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 Knights of Columbus

TORONTO, August 8, 2016 (LifeSiteNews) – On August 2, at their annual four-day Supreme Convention, the Knights of Columbus bestowed their highest award on the Little Sisters of the Poor in recognition of their apostolate to the sick and elderly, and, in particular, in honor of their high-profile battle for religious liberty against the Obama administration's HHS mandate.

Below are some excerpts from the Knights' statement on the award. The full statement is here.

The selfless charity and intrepid spirit of a congregation of religious sisters were recognized at the States Dinner as the Knights of Columbus bestowed its highest honor, the Gaudium et Spes Award, on the Little Sisters of the Poor.

Held Aug. 2, on the evening of the first day of the Supreme Convention in Toronto, the annual States Dinner was attended by many members of the Church’s hierarchy and other clergy, and by more than 2,000 Knights and their family members.

The Little Sisters of the Poor were chosen as the 12th recipient of the prestigious Gaudium et Spes Award for their witness to the Gospel in caring for the elderly poor, and for standing up in recent years for religious liberty against a U.S. government mandate that would require them to violate their consciences. Founded in France by St. Jeanne Jugan, the congregation operates 27 homes for the sick and dying in the United States.

In challenging the government mandate that would force the sisters to provide contraception and abortion-causing drugs in health plans for their employees, the Little Sisters “insisted that our Catholic faith cannot be divided or compartmentalized,” said Supreme Chaplain Archbishop William Lori, who read the citation for the award. “The teachings of the faith they cherish are based on the love they have for God and the poor whom they serve each day.”

He continued, “These sisters could no more comply with coercive government mandates than they could abandon the poor, the elderly and the dying.”

Accepting the award on behalf of the congregation, Mother Loraine Marie Maguire, mother provincial of the Baltimore Province, said that the sisters never would have chosen to be witnesses for religious liberty by challenging a government mandate. But the sisters knew that they had to stand up in order to continue their care for the poor, the sick and elderly with a clear conscience, she stated.

Through three years of court battles, she noted, the congregation has been supported by prayers, good wishes and legal expertise, including assistance from the Knights of Columbus. Looking out at the thousands of supporters at the dinner provided her with “a glimpse of the heavenly banquet,” she said.

The inaugural Gaudium et Spes Award was given in 1992 to Mother Teresa of Kolkata. It includes a medal and a $100,000 honorarium. This year was the first time that the award was bestowed upon a religious community rather than an individual.

Here is a press release on the award from the Little Sisters' legal firm, The Becket Fund for Religious Liberty:

For the Little Sisters of the Poor’s  service to the elderly poor and commitment to their Catholic beliefs, the Knights of Columbus awarded its highest honor the Gaudium et Spes Award. Knights of Columbus Supreme Knight, Carl Anderson, presented the award to Mother Loraine Marie Maguire, Superior of the Sisters’ Baltimore Province on August 2 at the Allsteam Centre in Toronto, host city of the Knights’ yearly convention.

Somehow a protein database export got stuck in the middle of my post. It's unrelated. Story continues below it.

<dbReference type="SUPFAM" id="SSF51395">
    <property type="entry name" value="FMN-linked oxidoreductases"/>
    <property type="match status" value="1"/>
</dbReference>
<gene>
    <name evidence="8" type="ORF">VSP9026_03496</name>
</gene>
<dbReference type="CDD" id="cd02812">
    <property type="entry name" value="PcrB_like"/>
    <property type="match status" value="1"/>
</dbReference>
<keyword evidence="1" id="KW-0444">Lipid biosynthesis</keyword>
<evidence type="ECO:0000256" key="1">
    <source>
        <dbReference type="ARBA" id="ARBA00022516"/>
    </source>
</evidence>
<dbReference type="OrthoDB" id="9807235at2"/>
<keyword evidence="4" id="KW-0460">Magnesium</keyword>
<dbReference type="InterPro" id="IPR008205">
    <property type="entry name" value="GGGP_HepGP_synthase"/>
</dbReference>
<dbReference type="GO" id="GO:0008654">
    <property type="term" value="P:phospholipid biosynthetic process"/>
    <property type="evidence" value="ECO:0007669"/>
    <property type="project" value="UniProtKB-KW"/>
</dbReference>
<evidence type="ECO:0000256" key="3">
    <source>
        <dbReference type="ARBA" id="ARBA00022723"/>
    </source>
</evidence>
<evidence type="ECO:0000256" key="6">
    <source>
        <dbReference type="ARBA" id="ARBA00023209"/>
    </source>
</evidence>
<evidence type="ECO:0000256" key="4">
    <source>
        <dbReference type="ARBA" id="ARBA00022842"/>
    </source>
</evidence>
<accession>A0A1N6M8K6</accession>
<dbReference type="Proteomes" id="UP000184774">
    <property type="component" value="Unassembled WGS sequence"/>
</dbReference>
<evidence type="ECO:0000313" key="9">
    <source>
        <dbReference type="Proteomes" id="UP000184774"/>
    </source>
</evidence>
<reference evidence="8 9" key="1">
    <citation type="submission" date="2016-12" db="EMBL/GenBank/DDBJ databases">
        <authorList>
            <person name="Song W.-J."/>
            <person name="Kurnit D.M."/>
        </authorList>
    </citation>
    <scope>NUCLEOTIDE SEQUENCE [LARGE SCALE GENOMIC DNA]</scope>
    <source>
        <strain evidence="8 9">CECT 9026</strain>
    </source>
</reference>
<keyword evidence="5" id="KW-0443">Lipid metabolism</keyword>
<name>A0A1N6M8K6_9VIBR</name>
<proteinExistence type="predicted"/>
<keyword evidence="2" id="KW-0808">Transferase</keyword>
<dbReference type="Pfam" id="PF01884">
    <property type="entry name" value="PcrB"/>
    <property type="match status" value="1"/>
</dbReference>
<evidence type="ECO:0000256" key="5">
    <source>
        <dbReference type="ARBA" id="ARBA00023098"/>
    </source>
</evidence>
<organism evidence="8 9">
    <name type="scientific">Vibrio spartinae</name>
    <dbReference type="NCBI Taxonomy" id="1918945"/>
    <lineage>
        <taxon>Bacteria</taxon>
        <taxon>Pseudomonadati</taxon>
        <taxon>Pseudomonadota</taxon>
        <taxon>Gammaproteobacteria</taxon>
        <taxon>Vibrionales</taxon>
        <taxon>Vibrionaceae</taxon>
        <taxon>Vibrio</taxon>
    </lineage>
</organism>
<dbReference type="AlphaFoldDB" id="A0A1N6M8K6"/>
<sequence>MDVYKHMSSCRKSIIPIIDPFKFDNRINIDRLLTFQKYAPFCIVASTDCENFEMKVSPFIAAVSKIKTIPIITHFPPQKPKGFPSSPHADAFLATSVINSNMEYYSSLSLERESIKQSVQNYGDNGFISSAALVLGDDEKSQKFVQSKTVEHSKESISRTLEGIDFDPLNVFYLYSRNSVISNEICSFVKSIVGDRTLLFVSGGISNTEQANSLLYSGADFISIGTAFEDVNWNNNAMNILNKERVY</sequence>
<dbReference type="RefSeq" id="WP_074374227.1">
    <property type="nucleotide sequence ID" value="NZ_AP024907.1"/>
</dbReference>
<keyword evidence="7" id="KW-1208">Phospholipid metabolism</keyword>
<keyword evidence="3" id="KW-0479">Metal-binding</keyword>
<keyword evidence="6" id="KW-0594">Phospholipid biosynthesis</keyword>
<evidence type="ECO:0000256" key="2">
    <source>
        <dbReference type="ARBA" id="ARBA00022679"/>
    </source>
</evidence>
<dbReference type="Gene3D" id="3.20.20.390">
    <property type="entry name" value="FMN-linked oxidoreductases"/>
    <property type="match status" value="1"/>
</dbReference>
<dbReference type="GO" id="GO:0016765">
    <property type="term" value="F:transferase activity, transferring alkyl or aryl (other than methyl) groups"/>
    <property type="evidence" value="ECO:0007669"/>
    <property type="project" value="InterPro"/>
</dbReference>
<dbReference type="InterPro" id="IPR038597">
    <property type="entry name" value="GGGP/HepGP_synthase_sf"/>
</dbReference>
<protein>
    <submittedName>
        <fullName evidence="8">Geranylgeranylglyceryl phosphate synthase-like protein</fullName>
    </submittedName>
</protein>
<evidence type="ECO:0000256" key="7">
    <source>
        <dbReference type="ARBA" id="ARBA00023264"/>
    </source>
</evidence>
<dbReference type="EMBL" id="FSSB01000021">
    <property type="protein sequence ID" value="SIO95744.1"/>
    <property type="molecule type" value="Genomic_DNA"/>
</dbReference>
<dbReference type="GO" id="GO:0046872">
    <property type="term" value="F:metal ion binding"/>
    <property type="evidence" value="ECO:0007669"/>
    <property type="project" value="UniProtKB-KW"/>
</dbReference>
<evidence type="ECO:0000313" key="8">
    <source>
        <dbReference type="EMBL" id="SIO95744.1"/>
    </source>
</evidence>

“It is a privilege for us to care for the most vulnerable members of our society; serving them, comforting them, being a loving and healing presence in their lives,” said Mother Loraine Marie Maguire, mother provincial for the Little Sisters of the Poor. “Just being a ‘Little Sister to them’ is our joy.”

Founded in 1852 to serve the elderly poor, the Sisters are a “truly inspiring community of religious sisters for their wholehearted response to the Gospel, [and] for recognizing Jesus in the face of the poor,” noted the award citation, read by Knights of Columbus Supreme Chaplain Archbishop William Lori of Baltimore.

The Little Sisters became a household name when they were ordered to take actions that would have triggered coverage of drugs and devices, such as the week after pill, in their employee health plan. They stood firm in their refusal to do so in spite of the threat of $70 million per year in government fines. They appealed all the way to the U.S. Supreme Court, represented by the Becket Fund for Religious Liberty and supported by the generosity of the Knights. Last spring the Supreme Court told the government they could not fine the Sisters, vacated all lower court decisions against them, and instructed the government to work on a solution that respected the Sisters’ religious beliefs.

While in Washington, D.C. last year, Pope Francis visited the Little Sisters to show his solidarity. He later wrote: “Precisely for the sake of this dignity of conscience, the Church strongly rejects the forced state intervention in favor of contraception, sterilization, and even abortion.”

Named for the landmark Second Vatican Council document, the Gaudium et Spes (Joy and Hope) Award is the highest honor bestowed by the Knights of Columbus, the world’s largest Catholic fraternal benefit organization, which has more than 1.9 million members.

Awarded only in special circumstances to individuals of exceptional merit, the first recipient was Blessed Mother Teresa, in 1992, and the last recipient was the late Cardinal Francis George of Chicago, in 2015.